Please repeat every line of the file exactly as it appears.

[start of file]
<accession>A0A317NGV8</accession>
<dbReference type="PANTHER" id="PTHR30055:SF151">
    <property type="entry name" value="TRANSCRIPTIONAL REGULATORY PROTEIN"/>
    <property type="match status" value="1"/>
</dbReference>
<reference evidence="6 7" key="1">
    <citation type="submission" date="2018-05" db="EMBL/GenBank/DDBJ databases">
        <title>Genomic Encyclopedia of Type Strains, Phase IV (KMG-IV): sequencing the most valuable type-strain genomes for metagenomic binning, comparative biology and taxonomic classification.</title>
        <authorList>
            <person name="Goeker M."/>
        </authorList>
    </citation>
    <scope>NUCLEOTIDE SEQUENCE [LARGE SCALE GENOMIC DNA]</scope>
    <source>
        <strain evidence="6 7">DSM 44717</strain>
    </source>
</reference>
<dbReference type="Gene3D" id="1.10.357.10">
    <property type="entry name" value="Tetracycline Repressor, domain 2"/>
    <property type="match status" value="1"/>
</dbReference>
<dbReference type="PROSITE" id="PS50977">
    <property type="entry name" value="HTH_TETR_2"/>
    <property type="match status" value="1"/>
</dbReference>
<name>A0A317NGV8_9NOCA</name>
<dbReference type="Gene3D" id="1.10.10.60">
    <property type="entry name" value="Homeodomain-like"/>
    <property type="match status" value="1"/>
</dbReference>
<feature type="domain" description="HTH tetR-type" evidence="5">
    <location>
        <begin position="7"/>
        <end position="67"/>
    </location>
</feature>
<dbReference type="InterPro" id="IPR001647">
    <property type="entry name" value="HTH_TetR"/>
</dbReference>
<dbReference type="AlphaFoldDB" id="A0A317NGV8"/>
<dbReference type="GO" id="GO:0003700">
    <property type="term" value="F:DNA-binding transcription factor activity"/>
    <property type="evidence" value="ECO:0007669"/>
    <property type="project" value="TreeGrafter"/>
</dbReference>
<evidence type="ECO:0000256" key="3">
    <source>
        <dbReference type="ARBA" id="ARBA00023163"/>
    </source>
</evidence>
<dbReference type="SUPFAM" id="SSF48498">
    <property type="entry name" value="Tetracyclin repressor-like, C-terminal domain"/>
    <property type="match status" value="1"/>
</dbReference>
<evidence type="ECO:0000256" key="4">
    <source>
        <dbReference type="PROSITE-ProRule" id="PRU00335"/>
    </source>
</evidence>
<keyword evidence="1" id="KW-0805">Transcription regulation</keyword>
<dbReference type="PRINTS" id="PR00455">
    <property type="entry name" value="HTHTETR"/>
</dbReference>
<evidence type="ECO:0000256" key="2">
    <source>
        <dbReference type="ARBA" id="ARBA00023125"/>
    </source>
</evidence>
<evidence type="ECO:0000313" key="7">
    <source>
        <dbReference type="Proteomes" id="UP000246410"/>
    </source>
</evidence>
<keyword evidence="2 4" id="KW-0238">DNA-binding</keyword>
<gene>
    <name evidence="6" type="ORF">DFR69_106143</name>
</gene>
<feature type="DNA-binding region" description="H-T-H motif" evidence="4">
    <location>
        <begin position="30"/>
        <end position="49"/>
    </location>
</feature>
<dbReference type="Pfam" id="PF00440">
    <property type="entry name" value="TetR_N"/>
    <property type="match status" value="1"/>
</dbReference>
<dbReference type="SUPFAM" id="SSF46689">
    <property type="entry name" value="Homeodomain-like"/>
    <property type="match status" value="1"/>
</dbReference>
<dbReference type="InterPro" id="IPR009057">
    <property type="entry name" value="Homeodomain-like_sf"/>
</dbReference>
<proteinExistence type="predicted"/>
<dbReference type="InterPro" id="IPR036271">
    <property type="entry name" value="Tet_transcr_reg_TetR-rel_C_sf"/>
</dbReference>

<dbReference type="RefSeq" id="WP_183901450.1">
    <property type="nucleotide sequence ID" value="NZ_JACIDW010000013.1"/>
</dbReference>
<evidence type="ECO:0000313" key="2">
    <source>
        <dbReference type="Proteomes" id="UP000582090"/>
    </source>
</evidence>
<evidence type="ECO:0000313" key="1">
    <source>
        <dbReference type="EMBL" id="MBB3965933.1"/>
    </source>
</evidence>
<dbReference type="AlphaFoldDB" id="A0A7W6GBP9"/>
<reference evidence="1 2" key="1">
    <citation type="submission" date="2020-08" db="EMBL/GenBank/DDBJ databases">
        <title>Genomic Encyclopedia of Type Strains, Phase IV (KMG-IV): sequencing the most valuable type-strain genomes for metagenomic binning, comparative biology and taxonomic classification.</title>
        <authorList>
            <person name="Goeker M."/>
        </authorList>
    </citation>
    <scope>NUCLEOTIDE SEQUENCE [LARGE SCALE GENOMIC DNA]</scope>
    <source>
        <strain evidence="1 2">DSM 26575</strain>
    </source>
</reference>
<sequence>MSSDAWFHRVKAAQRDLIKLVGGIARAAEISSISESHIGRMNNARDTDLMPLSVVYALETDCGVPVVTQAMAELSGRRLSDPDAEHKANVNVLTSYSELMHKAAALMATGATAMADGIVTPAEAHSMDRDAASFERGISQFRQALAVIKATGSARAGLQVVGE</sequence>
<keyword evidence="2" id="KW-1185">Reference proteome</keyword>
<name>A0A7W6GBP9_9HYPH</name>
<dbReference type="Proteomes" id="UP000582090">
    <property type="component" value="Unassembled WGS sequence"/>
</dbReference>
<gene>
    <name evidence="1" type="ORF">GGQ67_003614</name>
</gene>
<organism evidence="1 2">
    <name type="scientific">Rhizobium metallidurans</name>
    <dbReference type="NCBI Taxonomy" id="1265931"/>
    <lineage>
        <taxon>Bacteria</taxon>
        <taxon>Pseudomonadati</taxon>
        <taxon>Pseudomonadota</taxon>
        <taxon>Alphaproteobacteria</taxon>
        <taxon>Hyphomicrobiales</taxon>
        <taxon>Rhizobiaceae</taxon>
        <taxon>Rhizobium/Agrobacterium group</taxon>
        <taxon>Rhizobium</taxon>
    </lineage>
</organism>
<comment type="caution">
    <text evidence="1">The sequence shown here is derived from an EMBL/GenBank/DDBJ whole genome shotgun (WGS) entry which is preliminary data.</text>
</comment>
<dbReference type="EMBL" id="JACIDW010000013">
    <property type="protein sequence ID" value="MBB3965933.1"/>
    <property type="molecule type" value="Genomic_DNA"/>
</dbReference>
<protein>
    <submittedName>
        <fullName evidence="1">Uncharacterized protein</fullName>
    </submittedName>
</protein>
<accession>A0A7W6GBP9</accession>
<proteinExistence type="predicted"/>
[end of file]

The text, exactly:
<accession>A0A317NGV8</accession>
<dbReference type="PANTHER" id="PTHR30055:SF151">
    <property type="entry name" value="TRANSCRIPTIONAL REGULATORY PROTEIN"/>
    <property type="match status" value="1"/>
</dbReference>
<reference evidence="6 7" key="1">
    <citation type="submission" date="2018-05" db="EMBL/GenBank/DDBJ databases">
        <title>Genomic Encyclopedia of Type Strains, Phase IV (KMG-IV): sequencing the most valuable type-strain genomes for metagenomic binning, comparative biology and taxonomic classification.</title>
        <authorList>
            <person name="Goeker M."/>
        </authorList>
    </citation>
    <scope>NUCLEOTIDE SEQUENCE [LARGE SCALE GENOMIC DNA]</scope>
    <source>
        <strain evidence="6 7">DSM 44717</strain>
    </source>
</reference>
<dbReference type="Gene3D" id="1.10.357.10">
    <property type="entry name" value="Tetracycline Repressor, domain 2"/>
    <property type="match status" value="1"/>
</dbReference>
<dbReference type="PROSITE" id="PS50977">
    <property type="entry name" value="HTH_TETR_2"/>
    <property type="match status" value="1"/>
</dbReference>
<name>A0A317NGV8_9NOCA</name>
<dbReference type="Gene3D" id="1.10.10.60">
    <property type="entry name" value="Homeodomain-like"/>
    <property type="match status" value="1"/>
</dbReference>
<feature type="domain" description="HTH tetR-type" evidence="5">
    <location>
        <begin position="7"/>
        <end position="67"/>
    </location>
</feature>
<dbReference type="InterPro" id="IPR001647">
    <property type="entry name" value="HTH_TetR"/>
</dbReference>
<dbReference type="AlphaFoldDB" id="A0A317NGV8"/>
<dbReference type="GO" id="GO:0003700">
    <property type="term" value="F:DNA-binding transcription factor activity"/>
    <property type="evidence" value="ECO:0007669"/>
    <property type="project" value="TreeGrafter"/>
</dbReference>
<evidence type="ECO:0000256" key="3">
    <source>
        <dbReference type="ARBA" id="ARBA00023163"/>
    </source>
</evidence>
<dbReference type="SUPFAM" id="SSF48498">
    <property type="entry name" value="Tetracyclin repressor-like, C-terminal domain"/>
    <property type="match status" value="1"/>
</dbReference>
<evidence type="ECO:0000256" key="4">
    <source>
        <dbReference type="PROSITE-ProRule" id="PRU00335"/>
    </source>
</evidence>
<keyword evidence="1" id="KW-0805">Transcription regulation</keyword>
<dbReference type="PRINTS" id="PR00455">
    <property type="entry name" value="HTHTETR"/>
</dbReference>
<evidence type="ECO:0000256" key="2">
    <source>
        <dbReference type="ARBA" id="ARBA00023125"/>
    </source>
</evidence>
<evidence type="ECO:0000313" key="7">
    <source>
        <dbReference type="Proteomes" id="UP000246410"/>
    </source>
</evidence>
<keyword evidence="2 4" id="KW-0238">DNA-binding</keyword>
<gene>
    <name evidence="6" type="ORF">DFR69_106143</name>
</gene>
<feature type="DNA-binding region" description="H-T-H motif" evidence="4">
    <location>
        <begin position="30"/>
        <end position="49"/>
    </location>
</feature>
<dbReference type="Pfam" id="PF00440">
    <property type="entry name" value="TetR_N"/>
    <property type="match status" value="1"/>
</dbReference>
<dbReference type="SUPFAM" id="SSF46689">
    <property type="entry name" value="Homeodomain-like"/>
    <property type="match status" value="1"/>
</dbReference>
<dbReference type="InterPro" id="IPR009057">
    <property type="entry name" value="Homeodomain-like_sf"/>
</dbReference>
<proteinExistence type="predicted"/>
<dbReference type="InterPro" id="IPR036271">
    <property type="entry name" value="Tet_transcr_reg_TetR-rel_C_sf"/>
</dbReference>

<dbReference type="RefSeq" id="WP_183901450.1">
    <property type="nucleotide sequence ID" value="NZ_JACIDW010000013.1"/>
</dbReference>
<evidence type="ECO:0000313" key="2">
    <source>
        <dbReference type="Proteomes" id="UP000582090"/>
    </source>
</evidence>
<evidence type="ECO:0000313" key="1">
    <source>
        <dbReference type="EMBL" id="MBB3965933.1"/>
    </source>
</evidence>
<dbReference type="AlphaFoldDB" id="A0A7W6GBP9"/>
<reference evidence="1 2" key="1">
    <citation type="submission" date="2020-08" db="EMBL/GenBank/DDBJ databases">
        <title>Genomic Encyclopedia of Type Strains, Phase IV (KMG-IV): sequencing the most valuable type-strain genomes for metagenomic binning, comparative biology and taxonomic classification.</title>
        <authorList>
            <person name="Goeker M."/>
        </authorList>
    </citation>
    <scope>NUCLEOTIDE SEQUENCE [LARGE SCALE GENOMIC DNA]</scope>
    <source>
        <strain evidence="1 2">DSM 26575</strain>
    </source>
</reference>
<sequence>MSSDAWFHRVKAAQRDLIKLVGGIARAAEISSISESHIGRMNNARDTDLMPLSVVYALETDCGVPVVTQAMAELSGRRLSDPDAEHKANVNVLTSYSELMHKAAALMATGATAMADGIVTPAEAHSMDRDAASFERGISQFRQALAVIKATGSARAGLQVVGE</sequence>
<keyword evidence="2" id="KW-1185">Reference proteome</keyword>
<name>A0A7W6GBP9_9HYPH</name>
<dbReference type="Proteomes" id="UP000582090">
    <property type="component" value="Unassembled WGS sequence"/>
</dbReference>
<gene>
    <name evidence="1" type="ORF">GGQ67_003614</name>
</gene>
<organism evidence="1 2">
    <name type="scientific">Rhizobium metallidurans</name>
    <dbReference type="NCBI Taxonomy" id="1265931"/>
    <lineage>
        <taxon>Bacteria</taxon>
        <taxon>Pseudomonadati</taxon>
        <taxon>Pseudomonadota</taxon>
        <taxon>Alphaproteobacteria</taxon>
        <taxon>Hyphomicrobiales</taxon>
        <taxon>Rhizobiaceae</taxon>
        <taxon>Rhizobium/Agrobacterium group</taxon>
        <taxon>Rhizobium</taxon>
    </lineage>
</organism>
<comment type="caution">
    <text evidence="1">The sequence shown here is derived from an EMBL/GenBank/DDBJ whole genome shotgun (WGS) entry which is preliminary data.</text>
</comment>
<dbReference type="EMBL" id="JACIDW010000013">
    <property type="protein sequence ID" value="MBB3965933.1"/>
    <property type="molecule type" value="Genomic_DNA"/>
</dbReference>
<protein>
    <submittedName>
        <fullName evidence="1">Uncharacterized protein</fullName>
    </submittedName>
</protein>
<accession>A0A7W6GBP9</accession>
<proteinExistence type="predicted"/>